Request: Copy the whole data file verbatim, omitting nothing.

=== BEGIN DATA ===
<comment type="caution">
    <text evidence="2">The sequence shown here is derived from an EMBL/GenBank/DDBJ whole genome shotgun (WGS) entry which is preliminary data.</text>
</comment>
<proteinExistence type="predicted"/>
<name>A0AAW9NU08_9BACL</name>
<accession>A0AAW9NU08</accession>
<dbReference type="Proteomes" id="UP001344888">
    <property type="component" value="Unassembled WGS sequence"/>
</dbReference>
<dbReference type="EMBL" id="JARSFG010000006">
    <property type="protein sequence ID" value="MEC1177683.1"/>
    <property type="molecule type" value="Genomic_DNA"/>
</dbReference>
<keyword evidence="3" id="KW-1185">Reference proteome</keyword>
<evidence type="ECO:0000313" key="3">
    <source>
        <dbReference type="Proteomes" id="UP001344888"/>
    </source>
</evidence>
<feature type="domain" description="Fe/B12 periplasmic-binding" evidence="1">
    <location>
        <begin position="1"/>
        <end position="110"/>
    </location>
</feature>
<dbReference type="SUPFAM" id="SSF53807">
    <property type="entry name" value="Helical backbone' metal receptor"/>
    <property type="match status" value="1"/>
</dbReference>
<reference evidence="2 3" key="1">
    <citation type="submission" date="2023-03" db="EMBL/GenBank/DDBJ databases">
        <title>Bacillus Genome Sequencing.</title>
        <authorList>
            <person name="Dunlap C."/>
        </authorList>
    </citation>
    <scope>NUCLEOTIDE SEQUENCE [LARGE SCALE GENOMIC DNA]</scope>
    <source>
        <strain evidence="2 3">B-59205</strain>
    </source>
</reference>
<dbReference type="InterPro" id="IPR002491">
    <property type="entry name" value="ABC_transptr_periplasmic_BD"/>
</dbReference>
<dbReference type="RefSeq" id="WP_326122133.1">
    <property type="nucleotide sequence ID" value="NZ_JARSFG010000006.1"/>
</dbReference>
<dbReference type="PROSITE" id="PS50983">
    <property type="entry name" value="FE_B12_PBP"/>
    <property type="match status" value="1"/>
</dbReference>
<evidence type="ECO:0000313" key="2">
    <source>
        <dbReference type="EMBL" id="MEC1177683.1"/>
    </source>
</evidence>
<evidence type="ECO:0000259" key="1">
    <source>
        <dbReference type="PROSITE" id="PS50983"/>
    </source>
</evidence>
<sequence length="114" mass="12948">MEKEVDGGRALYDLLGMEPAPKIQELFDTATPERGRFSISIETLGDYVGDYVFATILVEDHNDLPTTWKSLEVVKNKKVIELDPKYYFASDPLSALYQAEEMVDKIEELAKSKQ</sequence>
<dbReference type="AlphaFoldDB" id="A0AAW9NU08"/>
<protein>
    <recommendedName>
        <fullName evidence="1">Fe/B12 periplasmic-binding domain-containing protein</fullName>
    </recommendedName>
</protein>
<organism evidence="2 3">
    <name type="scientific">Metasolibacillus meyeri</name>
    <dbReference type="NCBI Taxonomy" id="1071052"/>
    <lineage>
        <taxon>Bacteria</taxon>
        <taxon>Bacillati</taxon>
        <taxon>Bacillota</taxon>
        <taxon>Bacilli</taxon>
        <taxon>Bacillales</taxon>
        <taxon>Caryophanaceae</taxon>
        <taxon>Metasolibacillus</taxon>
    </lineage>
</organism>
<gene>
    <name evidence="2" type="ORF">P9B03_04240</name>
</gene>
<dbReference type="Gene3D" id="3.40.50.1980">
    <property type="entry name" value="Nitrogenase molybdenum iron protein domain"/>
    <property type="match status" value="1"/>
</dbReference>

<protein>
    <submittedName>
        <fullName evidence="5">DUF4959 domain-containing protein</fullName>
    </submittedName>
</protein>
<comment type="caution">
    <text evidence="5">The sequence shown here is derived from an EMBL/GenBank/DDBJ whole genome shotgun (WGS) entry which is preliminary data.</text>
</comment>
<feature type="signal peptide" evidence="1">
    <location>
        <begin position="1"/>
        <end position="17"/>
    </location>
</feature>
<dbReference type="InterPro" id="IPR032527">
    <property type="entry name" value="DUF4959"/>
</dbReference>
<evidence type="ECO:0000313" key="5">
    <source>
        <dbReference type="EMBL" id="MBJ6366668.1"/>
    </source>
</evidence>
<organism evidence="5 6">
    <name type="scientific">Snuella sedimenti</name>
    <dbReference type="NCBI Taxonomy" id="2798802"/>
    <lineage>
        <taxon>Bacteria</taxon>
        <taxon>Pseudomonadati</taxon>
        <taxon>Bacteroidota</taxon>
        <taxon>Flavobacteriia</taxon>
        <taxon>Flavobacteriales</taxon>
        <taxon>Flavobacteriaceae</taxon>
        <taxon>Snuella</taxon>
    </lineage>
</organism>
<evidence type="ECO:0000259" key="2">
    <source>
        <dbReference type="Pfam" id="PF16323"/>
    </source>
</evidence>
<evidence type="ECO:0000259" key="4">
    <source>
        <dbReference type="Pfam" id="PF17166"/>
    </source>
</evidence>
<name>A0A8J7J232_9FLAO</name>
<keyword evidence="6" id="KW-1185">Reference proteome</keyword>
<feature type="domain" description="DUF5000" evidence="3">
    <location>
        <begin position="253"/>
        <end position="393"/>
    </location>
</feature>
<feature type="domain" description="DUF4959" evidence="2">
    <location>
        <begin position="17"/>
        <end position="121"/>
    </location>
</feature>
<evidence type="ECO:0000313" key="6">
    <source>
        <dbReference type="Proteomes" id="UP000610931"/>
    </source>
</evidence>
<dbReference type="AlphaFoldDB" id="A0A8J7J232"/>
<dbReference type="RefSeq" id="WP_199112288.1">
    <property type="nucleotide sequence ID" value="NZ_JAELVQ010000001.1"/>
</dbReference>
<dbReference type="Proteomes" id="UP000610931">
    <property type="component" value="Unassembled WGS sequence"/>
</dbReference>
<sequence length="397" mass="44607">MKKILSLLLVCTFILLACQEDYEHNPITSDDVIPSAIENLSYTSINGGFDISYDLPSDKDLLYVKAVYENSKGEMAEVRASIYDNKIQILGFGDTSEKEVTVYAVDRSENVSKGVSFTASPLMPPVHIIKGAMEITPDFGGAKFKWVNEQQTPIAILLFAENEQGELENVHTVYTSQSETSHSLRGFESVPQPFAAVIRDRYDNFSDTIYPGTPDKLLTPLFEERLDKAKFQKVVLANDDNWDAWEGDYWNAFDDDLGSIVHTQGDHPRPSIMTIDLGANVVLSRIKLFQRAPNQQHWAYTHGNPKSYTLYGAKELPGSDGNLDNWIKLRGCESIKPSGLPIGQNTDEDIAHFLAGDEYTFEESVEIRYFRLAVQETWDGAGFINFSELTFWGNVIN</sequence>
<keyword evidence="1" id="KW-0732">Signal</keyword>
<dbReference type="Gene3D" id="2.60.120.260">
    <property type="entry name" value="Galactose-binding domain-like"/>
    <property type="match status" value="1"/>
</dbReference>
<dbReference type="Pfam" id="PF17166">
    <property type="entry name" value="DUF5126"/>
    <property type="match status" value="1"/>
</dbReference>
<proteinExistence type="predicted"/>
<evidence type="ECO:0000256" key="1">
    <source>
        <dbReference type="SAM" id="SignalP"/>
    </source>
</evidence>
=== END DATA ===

<comment type="caution">
    <text evidence="2">The sequence shown here is derived from an EMBL/GenBank/DDBJ whole genome shotgun (WGS) entry which is preliminary data.</text>
</comment>
<proteinExistence type="predicted"/>
<name>A0AAW9NU08_9BACL</name>
<accession>A0AAW9NU08</accession>
<dbReference type="Proteomes" id="UP001344888">
    <property type="component" value="Unassembled WGS sequence"/>
</dbReference>
<dbReference type="EMBL" id="JARSFG010000006">
    <property type="protein sequence ID" value="MEC1177683.1"/>
    <property type="molecule type" value="Genomic_DNA"/>
</dbReference>
<keyword evidence="3" id="KW-1185">Reference proteome</keyword>
<evidence type="ECO:0000313" key="3">
    <source>
        <dbReference type="Proteomes" id="UP001344888"/>
    </source>
</evidence>
<feature type="domain" description="Fe/B12 periplasmic-binding" evidence="1">
    <location>
        <begin position="1"/>
        <end position="110"/>
    </location>
</feature>
<dbReference type="SUPFAM" id="SSF53807">
    <property type="entry name" value="Helical backbone' metal receptor"/>
    <property type="match status" value="1"/>
</dbReference>
<reference evidence="2 3" key="1">
    <citation type="submission" date="2023-03" db="EMBL/GenBank/DDBJ databases">
        <title>Bacillus Genome Sequencing.</title>
        <authorList>
            <person name="Dunlap C."/>
        </authorList>
    </citation>
    <scope>NUCLEOTIDE SEQUENCE [LARGE SCALE GENOMIC DNA]</scope>
    <source>
        <strain evidence="2 3">B-59205</strain>
    </source>
</reference>
<dbReference type="InterPro" id="IPR002491">
    <property type="entry name" value="ABC_transptr_periplasmic_BD"/>
</dbReference>
<dbReference type="RefSeq" id="WP_326122133.1">
    <property type="nucleotide sequence ID" value="NZ_JARSFG010000006.1"/>
</dbReference>
<dbReference type="PROSITE" id="PS50983">
    <property type="entry name" value="FE_B12_PBP"/>
    <property type="match status" value="1"/>
</dbReference>
<evidence type="ECO:0000313" key="2">
    <source>
        <dbReference type="EMBL" id="MEC1177683.1"/>
    </source>
</evidence>
<evidence type="ECO:0000259" key="1">
    <source>
        <dbReference type="PROSITE" id="PS50983"/>
    </source>
</evidence>
<sequence length="114" mass="12948">MEKEVDGGRALYDLLGMEPAPKIQELFDTATPERGRFSISIETLGDYVGDYVFATILVEDHNDLPTTWKSLEVVKNKKVIELDPKYYFASDPLSALYQAEEMVDKIEELAKSKQ</sequence>
<dbReference type="AlphaFoldDB" id="A0AAW9NU08"/>
<protein>
    <recommendedName>
        <fullName evidence="1">Fe/B12 periplasmic-binding domain-containing protein</fullName>
    </recommendedName>
</protein>
<organism evidence="2 3">
    <name type="scientific">Metasolibacillus meyeri</name>
    <dbReference type="NCBI Taxonomy" id="1071052"/>
    <lineage>
        <taxon>Bacteria</taxon>
        <taxon>Bacillati</taxon>
        <taxon>Bacillota</taxon>
        <taxon>Bacilli</taxon>
        <taxon>Bacillales</taxon>
        <taxon>Caryophanaceae</taxon>
        <taxon>Metasolibacillus</taxon>
    </lineage>
</organism>
<gene>
    <name evidence="2" type="ORF">P9B03_04240</name>
</gene>
<dbReference type="Gene3D" id="3.40.50.1980">
    <property type="entry name" value="Nitrogenase molybdenum iron protein domain"/>
    <property type="match status" value="1"/>
</dbReference>

<protein>
    <submittedName>
        <fullName evidence="5">DUF4959 domain-containing protein</fullName>
    </submittedName>
</protein>
<comment type="caution">
    <text evidence="5">The sequence shown here is derived from an EMBL/GenBank/DDBJ whole genome shotgun (WGS) entry which is preliminary data.</text>
</comment>
<feature type="signal peptide" evidence="1">
    <location>
        <begin position="1"/>
        <end position="17"/>
    </location>
</feature>
<dbReference type="InterPro" id="IPR032527">
    <property type="entry name" value="DUF4959"/>
</dbReference>
<evidence type="ECO:0000313" key="5">
    <source>
        <dbReference type="EMBL" id="MBJ6366668.1"/>
    </source>
</evidence>
<organism evidence="5 6">
    <name type="scientific">Snuella sedimenti</name>
    <dbReference type="NCBI Taxonomy" id="2798802"/>
    <lineage>
        <taxon>Bacteria</taxon>
        <taxon>Pseudomonadati</taxon>
        <taxon>Bacteroidota</taxon>
        <taxon>Flavobacteriia</taxon>
        <taxon>Flavobacteriales</taxon>
        <taxon>Flavobacteriaceae</taxon>
        <taxon>Snuella</taxon>
    </lineage>
</organism>
<evidence type="ECO:0000259" key="2">
    <source>
        <dbReference type="Pfam" id="PF16323"/>
    </source>
</evidence>
<evidence type="ECO:0000259" key="4">
    <source>
        <dbReference type="Pfam" id="PF17166"/>
    </source>
</evidence>
<name>A0A8J7J232_9FLAO</name>
<keyword evidence="6" id="KW-1185">Reference proteome</keyword>
<feature type="domain" description="DUF5000" evidence="3">
    <location>
        <begin position="253"/>
        <end position="393"/>
    </location>
</feature>
<feature type="domain" description="DUF4959" evidence="2">
    <location>
        <begin position="17"/>
        <end position="121"/>
    </location>
</feature>
<evidence type="ECO:0000313" key="6">
    <source>
        <dbReference type="Proteomes" id="UP000610931"/>
    </source>
</evidence>
<dbReference type="AlphaFoldDB" id="A0A8J7J232"/>
<dbReference type="RefSeq" id="WP_199112288.1">
    <property type="nucleotide sequence ID" value="NZ_JAELVQ010000001.1"/>
</dbReference>
<dbReference type="Proteomes" id="UP000610931">
    <property type="component" value="Unassembled WGS sequence"/>
</dbReference>
<sequence length="397" mass="44607">MKKILSLLLVCTFILLACQEDYEHNPITSDDVIPSAIENLSYTSINGGFDISYDLPSDKDLLYVKAVYENSKGEMAEVRASIYDNKIQILGFGDTSEKEVTVYAVDRSENVSKGVSFTASPLMPPVHIIKGAMEITPDFGGAKFKWVNEQQTPIAILLFAENEQGELENVHTVYTSQSETSHSLRGFESVPQPFAAVIRDRYDNFSDTIYPGTPDKLLTPLFEERLDKAKFQKVVLANDDNWDAWEGDYWNAFDDDLGSIVHTQGDHPRPSIMTIDLGANVVLSRIKLFQRAPNQQHWAYTHGNPKSYTLYGAKELPGSDGNLDNWIKLRGCESIKPSGLPIGQNTDEDIAHFLAGDEYTFEESVEIRYFRLAVQETWDGAGFINFSELTFWGNVIN</sequence>
<keyword evidence="1" id="KW-0732">Signal</keyword>
<dbReference type="Gene3D" id="2.60.120.260">
    <property type="entry name" value="Galactose-binding domain-like"/>
    <property type="match status" value="1"/>
</dbReference>
<dbReference type="Pfam" id="PF17166">
    <property type="entry name" value="DUF5126"/>
    <property type="match status" value="1"/>
</dbReference>
<proteinExistence type="predicted"/>
<evidence type="ECO:0000256" key="1">
    <source>
        <dbReference type="SAM" id="SignalP"/>
    </source>
</evidence>